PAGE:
"A representative of Precision Pipeline, a contractor for Dakota Access, told the protesters they were not welcome and asked them to leave after they tried to create human chains to block four entrances to the site," Petroski writes. "Authorities then repeatedly told the protesters they had the opportunity to leave without being taken into custody, but all of those arrested refused to move. The arrests all occurred at the construction staging site, said Maj. Randy Kunert of the Iowa State Patrol." (Read more)

Wednesday, August 31, 2016

Given money to buy shares in community-supported agriculture, people got healthier

Photo: Charles Bertram, Lexington Herald-Leader
A pilot program in Kentucky that gave employees money to spend on fresh, local produce boosted their health and local agriculture, Janet Patton reports for the Lexington Herald-Leader.

Tim Woods, a University of Kentucky agriculture marketing professor, introduced the idea to the UK Health and Wellness program last year, backing it up with data from research he did in 2015 that found people who eat local, fresh produce are healthier.

Woods's study, published in the International Journal of Agricultural Sustainability, found that the 95 people who got shares in community supported agriculture, which provides participants with a weekly allotment of seasonally available produce, eggs and meat, reported a long list of positive lifestyle changes. Those included eating out less often, increasing their daily consumption of fruits and vegetables, and a decrease in prescription costs and doctor visits.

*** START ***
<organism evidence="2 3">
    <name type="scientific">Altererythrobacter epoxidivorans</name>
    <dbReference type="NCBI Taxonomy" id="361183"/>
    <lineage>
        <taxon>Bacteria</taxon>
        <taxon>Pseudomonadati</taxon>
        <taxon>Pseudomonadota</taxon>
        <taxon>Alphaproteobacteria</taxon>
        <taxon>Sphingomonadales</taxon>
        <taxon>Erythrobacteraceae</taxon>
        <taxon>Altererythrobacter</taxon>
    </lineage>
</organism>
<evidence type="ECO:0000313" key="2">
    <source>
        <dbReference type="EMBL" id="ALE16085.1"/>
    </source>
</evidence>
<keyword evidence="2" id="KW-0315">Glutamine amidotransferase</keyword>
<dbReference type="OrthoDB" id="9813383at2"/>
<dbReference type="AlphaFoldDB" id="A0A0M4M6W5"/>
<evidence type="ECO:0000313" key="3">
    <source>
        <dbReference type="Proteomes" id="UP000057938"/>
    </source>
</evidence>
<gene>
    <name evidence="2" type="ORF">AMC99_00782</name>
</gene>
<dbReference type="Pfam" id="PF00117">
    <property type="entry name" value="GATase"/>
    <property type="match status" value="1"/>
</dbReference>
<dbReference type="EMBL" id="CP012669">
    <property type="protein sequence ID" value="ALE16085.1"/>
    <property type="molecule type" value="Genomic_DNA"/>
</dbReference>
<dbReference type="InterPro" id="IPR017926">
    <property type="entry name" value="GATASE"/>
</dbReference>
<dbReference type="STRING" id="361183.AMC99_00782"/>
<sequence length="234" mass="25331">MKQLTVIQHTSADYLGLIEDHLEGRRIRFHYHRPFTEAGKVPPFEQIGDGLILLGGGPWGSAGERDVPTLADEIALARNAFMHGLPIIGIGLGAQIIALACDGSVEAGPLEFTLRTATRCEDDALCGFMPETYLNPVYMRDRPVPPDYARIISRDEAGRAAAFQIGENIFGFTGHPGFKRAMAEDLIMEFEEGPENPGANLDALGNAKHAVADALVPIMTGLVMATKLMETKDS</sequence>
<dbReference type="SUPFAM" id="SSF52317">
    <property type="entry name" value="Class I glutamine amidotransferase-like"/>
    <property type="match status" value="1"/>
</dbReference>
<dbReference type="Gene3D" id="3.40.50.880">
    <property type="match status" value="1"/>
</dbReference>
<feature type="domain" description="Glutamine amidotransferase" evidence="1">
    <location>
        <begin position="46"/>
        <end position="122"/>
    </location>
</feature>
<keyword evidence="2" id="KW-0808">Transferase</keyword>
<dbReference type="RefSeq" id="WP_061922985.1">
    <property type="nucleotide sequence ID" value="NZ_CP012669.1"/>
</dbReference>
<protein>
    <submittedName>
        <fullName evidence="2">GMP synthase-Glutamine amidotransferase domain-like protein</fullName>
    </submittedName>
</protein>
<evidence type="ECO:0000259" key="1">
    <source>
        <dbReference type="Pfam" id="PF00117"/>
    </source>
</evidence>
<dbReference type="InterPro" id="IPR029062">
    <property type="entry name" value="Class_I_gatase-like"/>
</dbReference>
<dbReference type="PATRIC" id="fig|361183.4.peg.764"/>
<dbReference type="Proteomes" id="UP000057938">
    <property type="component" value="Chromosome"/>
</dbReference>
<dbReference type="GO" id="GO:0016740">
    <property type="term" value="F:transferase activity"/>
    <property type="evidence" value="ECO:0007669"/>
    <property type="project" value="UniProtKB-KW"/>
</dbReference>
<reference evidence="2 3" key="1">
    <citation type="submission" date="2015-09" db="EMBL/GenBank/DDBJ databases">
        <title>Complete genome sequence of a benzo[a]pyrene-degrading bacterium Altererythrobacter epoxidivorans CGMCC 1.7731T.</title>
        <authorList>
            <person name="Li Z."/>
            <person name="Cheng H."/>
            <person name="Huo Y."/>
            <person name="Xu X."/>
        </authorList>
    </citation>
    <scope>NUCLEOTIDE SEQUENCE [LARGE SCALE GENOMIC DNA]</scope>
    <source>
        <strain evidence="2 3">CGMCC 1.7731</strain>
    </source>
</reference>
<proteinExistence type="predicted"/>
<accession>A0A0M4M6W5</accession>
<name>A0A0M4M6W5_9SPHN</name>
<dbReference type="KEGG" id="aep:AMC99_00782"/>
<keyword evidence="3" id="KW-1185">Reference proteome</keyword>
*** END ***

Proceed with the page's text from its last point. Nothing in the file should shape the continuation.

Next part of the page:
"Most importantly, their monthly expenditure at the pharmacy dropped from an average of $33.84 to $17.23, almost a 50 percent decrease," Patton writes. Also, the average number of doctor visits during the six-month program dropped to two from almost seven and a half.

Woods's work prompted UK Health and Wellness decided to create its own voucher pilot with 200 CSA shares. Soon after, Appalachian Regional Healthcare in Hazard and Hospice of the Bluegrass joined in. “We are a self-insured plan so the cost of keeping someone off medication is certainly paying for the cost of her food box," hospice CEO Liz Fowler told Patton.

And it's good for farmers Patton reports: "This year’s program resulted in about $100,000 in new sales for local farms, Canon said."

Highway deaths up; higher speed limits blamed

Traffic deaths are going up, and higher speed limits in rural areas are being blamed as one reason.

The National Safety Council issued a report this week saying that traffic fatalities have risen dramatically for the second straight year. Its preliminary estimates "indicate motor vehicle deaths were 9 percent higher through the first six months of 2016 than in 2015, and 18 percent higher than two years ago at the six month mark," a press release said. "An estimated 19,100 people have been killed on U.S. roads since January, and 2.2 million were seriously injured."

With gas prices 16 percent lower this year compared to 2015, the increase in fatalities can be attributed in part to people putting in more time on the road, the council told Fredrick Kunkle of The Washington Post. "The mileage people have driven is up 3.3 percent because of cheaper gas and a decent economy . . . but that’s half the story," Kunkle writes. "Part of the reason for the increase in traffic deaths is also that speed limits have gone up," mainly because of demands from rural residents.

The Insurance Institute for Highway Safety said higher speed limits killed 33,000 people from 1993 to 2013. Many states have raised or sought to raise highway speed limits this year, including WyomingOregonIowa and Michigan, despite concern from safety groups.

Deborah A.P. Hersman, who chaired the National Transportation Safety Board from 2009 to 2014, told Kunkle that she has little doubt that the increase in traffic deaths can also be attributed to the distracted driving and the ubiquitous use of smartphones and other technology in people’s cars. Kunkle notes, however, that there is no definitive link, "perhaps because crashes are reported in a way that doesn’t capture the impact of distracted driving."